Possible spoilers ahead!
2017’s “The Mummy” is the latest reboot of the franchise that began way back in 1932. This time, we’re introduced to Egyptian princess Ahmanet (Sofia Boutella), the only child of the Egyptian pharaoh, Ahmanet. Ahmanet was destined to rule the land, until her father’s wife gave birth to a son, and Ahmanet suddenly found herself second in line to the throne.
Feeling robbed of her destiny, Ahmanet makes a deal with the Egyptian god of death, Set, allowing evil into herself that makes her kill her entire family. She also plans a human sacrifice that will allow Set to return to man’s world. These acts however, end with her mummified alive and sent to parts unknown.
In modern day, army reconnaissance sergeant Nick Morton (Tom Cruise), likes to make some extra money on the side with his best friend Chris Vail (Jake Johnson) by hunting treasure and selling them on the black market. When one of their “missions” goes wrong, they call in air support, and the bombing accidentally uncover the ancient tomb of Ahmanet. They’re soon joined by anthropologist Jenny Halsey (Annabelle Wallis), and together they explore the contents of the tomb.
The three eventually stumble upon the sarcophagus of Ahmanet, and everything is fine until Nick’s lack of patience accidentally frees Ahmanet from the prison to which she has been confined for centuries. Now Nick is caught in the middle between Ahmanet who seeks to complete the ritual that would fulfill her deal with Set, and a group called Prodigium, led by Dr. Henry Jekyll (Russell Crowe).
When “The Mummy” was released this in June, it bombed with audiences. Domestically, “The Mummy” only earned a little over $80 million. Overseas the box office has been much better, but the numbers are still shockingly low for a Tom Cruise summer blockbuster, and a troubling start to Universal’s Dark Universe.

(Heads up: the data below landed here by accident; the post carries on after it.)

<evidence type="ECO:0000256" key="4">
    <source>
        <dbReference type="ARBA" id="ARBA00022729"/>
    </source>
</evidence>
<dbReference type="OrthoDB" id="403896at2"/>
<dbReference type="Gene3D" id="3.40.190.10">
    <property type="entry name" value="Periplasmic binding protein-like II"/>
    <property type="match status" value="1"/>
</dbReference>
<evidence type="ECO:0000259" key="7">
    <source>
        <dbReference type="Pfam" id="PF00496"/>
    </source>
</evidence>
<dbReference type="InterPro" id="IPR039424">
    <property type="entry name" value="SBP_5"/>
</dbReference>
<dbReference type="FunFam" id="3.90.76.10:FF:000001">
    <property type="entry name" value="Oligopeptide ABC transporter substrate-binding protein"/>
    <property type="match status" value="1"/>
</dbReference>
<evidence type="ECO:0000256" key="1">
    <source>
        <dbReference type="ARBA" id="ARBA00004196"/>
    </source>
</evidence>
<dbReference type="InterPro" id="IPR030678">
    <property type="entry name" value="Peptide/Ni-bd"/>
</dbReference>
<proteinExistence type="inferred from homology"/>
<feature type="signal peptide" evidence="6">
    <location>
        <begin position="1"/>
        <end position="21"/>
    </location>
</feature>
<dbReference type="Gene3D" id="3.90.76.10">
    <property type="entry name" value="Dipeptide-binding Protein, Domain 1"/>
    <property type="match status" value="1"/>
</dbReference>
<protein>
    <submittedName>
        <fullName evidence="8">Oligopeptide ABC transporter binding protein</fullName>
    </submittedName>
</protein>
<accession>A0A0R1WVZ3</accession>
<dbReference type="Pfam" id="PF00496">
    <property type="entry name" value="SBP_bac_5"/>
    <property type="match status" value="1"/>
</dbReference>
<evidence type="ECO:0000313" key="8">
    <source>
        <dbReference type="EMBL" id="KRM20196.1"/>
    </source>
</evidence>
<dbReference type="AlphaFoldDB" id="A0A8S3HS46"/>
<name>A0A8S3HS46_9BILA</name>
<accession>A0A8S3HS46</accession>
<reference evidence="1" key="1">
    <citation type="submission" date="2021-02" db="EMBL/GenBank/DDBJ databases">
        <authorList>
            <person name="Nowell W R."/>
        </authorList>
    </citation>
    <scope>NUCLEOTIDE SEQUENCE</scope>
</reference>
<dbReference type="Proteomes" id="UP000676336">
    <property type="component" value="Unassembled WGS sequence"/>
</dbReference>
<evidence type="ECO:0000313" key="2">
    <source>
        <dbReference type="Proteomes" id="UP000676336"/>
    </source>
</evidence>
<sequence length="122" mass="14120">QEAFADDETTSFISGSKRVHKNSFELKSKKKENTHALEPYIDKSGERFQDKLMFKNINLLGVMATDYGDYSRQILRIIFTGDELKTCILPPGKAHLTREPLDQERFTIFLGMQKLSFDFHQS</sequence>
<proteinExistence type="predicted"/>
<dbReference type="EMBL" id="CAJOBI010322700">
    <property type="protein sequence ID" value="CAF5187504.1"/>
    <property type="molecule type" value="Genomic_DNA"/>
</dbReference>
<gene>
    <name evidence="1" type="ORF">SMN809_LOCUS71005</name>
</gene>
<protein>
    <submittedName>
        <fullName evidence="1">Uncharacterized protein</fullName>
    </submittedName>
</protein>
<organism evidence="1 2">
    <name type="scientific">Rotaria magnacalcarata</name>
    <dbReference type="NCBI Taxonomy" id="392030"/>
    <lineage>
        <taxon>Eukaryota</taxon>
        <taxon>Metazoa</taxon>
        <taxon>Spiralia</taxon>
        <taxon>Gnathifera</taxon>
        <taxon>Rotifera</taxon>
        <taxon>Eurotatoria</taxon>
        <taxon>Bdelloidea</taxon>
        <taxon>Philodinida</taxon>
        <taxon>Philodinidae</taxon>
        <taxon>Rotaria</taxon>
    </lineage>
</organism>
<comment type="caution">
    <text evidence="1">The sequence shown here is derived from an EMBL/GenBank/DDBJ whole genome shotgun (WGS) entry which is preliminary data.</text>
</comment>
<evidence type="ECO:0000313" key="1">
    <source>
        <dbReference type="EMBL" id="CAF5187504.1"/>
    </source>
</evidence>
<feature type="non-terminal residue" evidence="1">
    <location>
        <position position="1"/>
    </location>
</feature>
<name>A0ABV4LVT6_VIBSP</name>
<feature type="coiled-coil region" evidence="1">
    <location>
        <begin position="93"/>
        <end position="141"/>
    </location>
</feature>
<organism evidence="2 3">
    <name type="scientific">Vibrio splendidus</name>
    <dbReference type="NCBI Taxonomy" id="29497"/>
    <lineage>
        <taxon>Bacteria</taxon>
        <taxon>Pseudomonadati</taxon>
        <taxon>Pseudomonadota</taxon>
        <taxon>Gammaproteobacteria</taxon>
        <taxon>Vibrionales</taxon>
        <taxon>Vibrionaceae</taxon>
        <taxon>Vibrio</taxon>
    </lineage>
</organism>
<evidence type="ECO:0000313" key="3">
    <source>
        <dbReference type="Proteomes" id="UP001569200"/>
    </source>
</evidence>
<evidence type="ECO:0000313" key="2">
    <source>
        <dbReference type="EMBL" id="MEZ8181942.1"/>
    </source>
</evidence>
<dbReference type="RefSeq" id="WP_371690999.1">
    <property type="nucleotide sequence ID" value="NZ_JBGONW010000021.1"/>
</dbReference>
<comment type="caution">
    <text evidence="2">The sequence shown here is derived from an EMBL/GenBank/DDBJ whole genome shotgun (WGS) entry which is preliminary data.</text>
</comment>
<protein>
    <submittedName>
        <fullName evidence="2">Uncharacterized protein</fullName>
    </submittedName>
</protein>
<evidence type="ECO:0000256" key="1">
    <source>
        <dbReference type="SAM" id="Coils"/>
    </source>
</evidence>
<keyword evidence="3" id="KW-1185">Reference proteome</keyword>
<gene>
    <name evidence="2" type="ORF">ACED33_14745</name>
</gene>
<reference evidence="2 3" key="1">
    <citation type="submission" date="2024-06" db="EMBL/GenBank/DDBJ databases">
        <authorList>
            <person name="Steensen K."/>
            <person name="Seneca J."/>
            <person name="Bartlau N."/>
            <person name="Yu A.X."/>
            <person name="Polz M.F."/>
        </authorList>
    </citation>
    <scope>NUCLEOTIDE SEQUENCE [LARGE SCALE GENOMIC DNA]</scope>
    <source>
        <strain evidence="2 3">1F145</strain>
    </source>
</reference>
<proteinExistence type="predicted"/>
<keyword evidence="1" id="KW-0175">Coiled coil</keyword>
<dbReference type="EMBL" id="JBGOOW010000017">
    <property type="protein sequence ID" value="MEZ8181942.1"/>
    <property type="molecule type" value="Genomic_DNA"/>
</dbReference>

The critics meanwhile, weren’t very kind to this movie. As of this writing, “The Mummy” still has a 16% on Rotten Tomatoes, a number that’s unlikely to ever improve by much. Well I have something say to those critics that savaged this movie:
I thought “The Mummy” was rather entertaining. So screw you guys!
Now, I’m not saying the 2017 film comes close to the 1932 classic, or even matches what the 1999 film starring Brendan Fraser and Rachel Weisz did. But what I liked about the new Mummy is that it attempts to bring a fresh spin to the classic premise. And I’m not just talking about the gender-swapped villain. This movie actually adds something to everything that has come before.
This was the first time I’ve seen a mummy turn her victims into zombie like creatures, and trying to seduce Tom Cruise with power. The introduction of Prodigium is also a big deal, as is the idea that curses are real. I even liked that apprently situations like this have been happening for centuries.
Makes you wonder what else we don’t know about, and what else is hiding out there. All of this could mean that all the previous Mummy movies might still be cannon. At one point we even see the book of the dead from the 199 flick. But more importantly, the ending of “The Mummy” alone, opens up a slew of new opportunities for this world.
The cast I thought was fine, but the writing really let them all down at times. Tom Cruise tries his best to give Nick Morton some charm, but the script makes him nothing more than a selfish bastard.
Annabelle Wallis’ Jenny Halsey, starts off as a strong character who is there to do her job and do it well. She even stands up to Nick after he takes something from her, but she eventually ends up as a damsel in distress and love interest. I don’t blame Wallis for this, once again it was the script that failed the actor.
Sofia Boutella as Princess Ahmanet was good, but not as memorable as Arnold Vosloo was in the 1999 movie. Her back story is a compelling one. I would have enjoyed seeing more of the princess whose destiny is taken from her, but instead, the script makes it a point of unnecessarily sexualizing her once she awakens. However, I did like her design, and some of her action scenes were rather good.
At the end of the day, “The Mummy” is not a perfect movie. But it is better than “Bram Stoker’s Legend of the Mummy .” Look it up kids, look it up. Anyways, this new Mummy could have used some script editing, which would have helped every character and the overall story the filmmakers were trying to tell.
Even so, I still say that this movie is a decent action/adventure retelling of the classic story that adds some exciting new ideas. I honestly didn’t expect much from this movie, but I was pleasantly surprised by some plot ponts, some of the action scenes, and the ending alone has me excited to see more.
“The Mummy” final score: C+